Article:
Figure legend: Rutile TiO2 hierarchical nanostructures constructed on a wood substrate
Rongbo Zheng1,2 , Mandla A. Tshabalala3, , , Qingyu Li1, Hongyan Wang4. Applied Surface Science, Volume 328, 15 February 2015, Pages 453–458.Show Affiliations
- College of Science, Southwest Forestry University, Kunming 650224, PR China
- Wood Adhesives and Glued Products Key Laboratory of Yunnan Province, Southwest Forestry University, Kunming 650224, PR China
- S. Department of Agriculture, Forest Service, Forest Products Laboratory, One Gifford Pinchot Drive, Madison, WI 53726-2398, USA
- Zhejiang Forestry Academy, Hangzhou 310023, PR China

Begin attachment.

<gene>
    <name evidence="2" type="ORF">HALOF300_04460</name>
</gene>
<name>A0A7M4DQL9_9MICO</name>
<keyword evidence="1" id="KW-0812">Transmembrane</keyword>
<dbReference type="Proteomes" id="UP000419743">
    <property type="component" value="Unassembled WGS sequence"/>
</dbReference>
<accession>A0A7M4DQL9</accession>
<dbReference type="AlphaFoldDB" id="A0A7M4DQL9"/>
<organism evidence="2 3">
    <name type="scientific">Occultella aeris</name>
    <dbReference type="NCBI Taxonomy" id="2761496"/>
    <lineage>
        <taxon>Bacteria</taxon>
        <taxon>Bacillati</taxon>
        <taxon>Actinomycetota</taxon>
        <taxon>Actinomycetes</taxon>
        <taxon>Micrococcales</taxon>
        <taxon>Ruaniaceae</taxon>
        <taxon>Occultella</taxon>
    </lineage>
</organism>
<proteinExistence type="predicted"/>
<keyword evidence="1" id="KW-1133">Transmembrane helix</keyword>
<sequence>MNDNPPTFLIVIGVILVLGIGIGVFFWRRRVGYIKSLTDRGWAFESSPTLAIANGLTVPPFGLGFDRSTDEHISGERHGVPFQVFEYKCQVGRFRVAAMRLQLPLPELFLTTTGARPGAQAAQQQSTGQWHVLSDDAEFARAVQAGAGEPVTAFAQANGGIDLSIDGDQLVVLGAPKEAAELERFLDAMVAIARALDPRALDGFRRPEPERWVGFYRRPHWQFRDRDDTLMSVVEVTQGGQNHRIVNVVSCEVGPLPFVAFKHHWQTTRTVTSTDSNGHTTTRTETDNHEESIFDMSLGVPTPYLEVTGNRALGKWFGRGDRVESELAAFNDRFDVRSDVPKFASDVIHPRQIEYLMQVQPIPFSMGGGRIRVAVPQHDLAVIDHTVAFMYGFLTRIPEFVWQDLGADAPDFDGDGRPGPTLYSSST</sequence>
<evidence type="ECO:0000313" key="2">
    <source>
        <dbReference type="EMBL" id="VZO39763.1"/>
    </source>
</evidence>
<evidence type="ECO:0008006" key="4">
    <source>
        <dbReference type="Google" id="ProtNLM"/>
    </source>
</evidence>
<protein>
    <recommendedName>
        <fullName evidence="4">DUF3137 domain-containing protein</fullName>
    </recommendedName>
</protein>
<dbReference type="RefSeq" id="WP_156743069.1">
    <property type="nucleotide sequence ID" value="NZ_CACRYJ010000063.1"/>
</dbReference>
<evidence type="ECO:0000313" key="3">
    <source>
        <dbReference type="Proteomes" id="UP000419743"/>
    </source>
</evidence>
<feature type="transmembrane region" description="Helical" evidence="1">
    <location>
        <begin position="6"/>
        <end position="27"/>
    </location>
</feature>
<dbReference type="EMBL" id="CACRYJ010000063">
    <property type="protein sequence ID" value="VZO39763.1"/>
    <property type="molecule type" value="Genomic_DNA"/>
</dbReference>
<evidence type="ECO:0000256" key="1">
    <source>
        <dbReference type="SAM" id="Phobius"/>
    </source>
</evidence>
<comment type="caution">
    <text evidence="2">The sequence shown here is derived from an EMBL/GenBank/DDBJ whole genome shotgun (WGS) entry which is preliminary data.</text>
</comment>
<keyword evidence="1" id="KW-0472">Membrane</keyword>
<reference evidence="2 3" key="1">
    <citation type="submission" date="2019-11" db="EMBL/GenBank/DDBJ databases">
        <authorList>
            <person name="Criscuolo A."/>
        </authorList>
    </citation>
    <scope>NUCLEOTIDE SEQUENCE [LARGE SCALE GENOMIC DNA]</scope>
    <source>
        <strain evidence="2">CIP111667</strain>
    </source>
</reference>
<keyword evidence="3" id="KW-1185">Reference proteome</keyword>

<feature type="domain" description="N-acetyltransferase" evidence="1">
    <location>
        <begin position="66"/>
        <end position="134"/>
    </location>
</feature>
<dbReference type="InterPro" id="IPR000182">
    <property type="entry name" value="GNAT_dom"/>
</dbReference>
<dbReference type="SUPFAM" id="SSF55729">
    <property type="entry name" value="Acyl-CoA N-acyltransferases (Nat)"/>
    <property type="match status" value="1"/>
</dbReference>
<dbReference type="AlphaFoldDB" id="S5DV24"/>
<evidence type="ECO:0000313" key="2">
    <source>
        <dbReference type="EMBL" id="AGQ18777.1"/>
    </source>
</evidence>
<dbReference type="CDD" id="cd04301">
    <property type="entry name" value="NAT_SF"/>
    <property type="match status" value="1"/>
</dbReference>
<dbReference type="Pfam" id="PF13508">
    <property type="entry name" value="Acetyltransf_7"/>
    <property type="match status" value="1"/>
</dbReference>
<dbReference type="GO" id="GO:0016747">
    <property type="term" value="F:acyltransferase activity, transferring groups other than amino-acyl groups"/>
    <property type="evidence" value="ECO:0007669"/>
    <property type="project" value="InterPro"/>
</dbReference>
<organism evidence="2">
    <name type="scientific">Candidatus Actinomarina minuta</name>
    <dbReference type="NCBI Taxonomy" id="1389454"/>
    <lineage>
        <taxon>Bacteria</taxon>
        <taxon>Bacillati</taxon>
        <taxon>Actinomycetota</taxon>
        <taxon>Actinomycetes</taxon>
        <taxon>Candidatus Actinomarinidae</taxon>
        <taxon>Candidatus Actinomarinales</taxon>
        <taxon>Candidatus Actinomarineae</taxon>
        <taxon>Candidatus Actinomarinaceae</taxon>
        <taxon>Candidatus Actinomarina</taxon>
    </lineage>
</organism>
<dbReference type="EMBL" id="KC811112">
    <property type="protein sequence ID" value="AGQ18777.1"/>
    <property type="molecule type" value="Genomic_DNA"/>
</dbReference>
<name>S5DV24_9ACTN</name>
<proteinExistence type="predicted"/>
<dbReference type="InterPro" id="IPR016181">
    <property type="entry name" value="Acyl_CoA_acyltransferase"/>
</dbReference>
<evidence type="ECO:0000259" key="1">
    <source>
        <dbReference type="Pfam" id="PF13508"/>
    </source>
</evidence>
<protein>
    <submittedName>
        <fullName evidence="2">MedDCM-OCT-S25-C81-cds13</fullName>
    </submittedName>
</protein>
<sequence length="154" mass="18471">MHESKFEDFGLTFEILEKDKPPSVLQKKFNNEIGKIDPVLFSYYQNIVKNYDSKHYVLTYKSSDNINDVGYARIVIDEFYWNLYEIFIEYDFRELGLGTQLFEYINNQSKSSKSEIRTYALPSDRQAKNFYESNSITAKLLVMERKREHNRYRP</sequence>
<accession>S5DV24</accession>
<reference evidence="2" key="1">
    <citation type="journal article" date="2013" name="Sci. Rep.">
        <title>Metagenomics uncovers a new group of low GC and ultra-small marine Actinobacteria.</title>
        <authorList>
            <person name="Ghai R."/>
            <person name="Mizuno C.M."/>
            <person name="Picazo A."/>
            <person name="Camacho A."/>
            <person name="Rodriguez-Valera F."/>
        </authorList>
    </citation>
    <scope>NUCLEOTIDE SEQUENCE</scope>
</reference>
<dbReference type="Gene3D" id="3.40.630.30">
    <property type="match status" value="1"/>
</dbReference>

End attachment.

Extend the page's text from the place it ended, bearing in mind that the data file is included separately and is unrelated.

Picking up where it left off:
A convenient room temperature approach was developed for growing rutile TiO2hierarchical structures on the wood surface by direct hydrolysis and crystallization of TiCl3 in saturated NaCl aqueous solution. The morphology and the crystal structure of TiO2 coated on the wood surface were characterized by scanning electron microscopy (SEM) and X-ray diffraction (XRD), respectively. The TiO2 morphology on the wood surface could be tuned by simply changing either the reaction time or pH value of the reaction mixture. After modification with perfluorodecyltriethoxysilane (PFDTS), the water contact angle (WCA) of the TiO2-treated wood (T1) surface increased to 140.0 ± 4.2°, which indicated a highly hydrophobic wood surface. In addition, compared with untreated control wood, PFDTS-TiO2 treatment (PFDTS-T1-treated) not only reduced liquid water uptake, but also delayed the onset of water saturation point of the wood substrate. The weight change of PFDTS-T1-treated wood after 24 h of water immersion was 19.3%, compared to 81.3% for the untreated control wood. After 867 h of water immersion, the weight change for the treated and untreated wood specimens was 117.1%, and 155.1%, respectively. The untreated control wood reached the steady state after 187 h, while the PFDTS-T1-treated wood did not reach the steady state until after 600 h of immersion.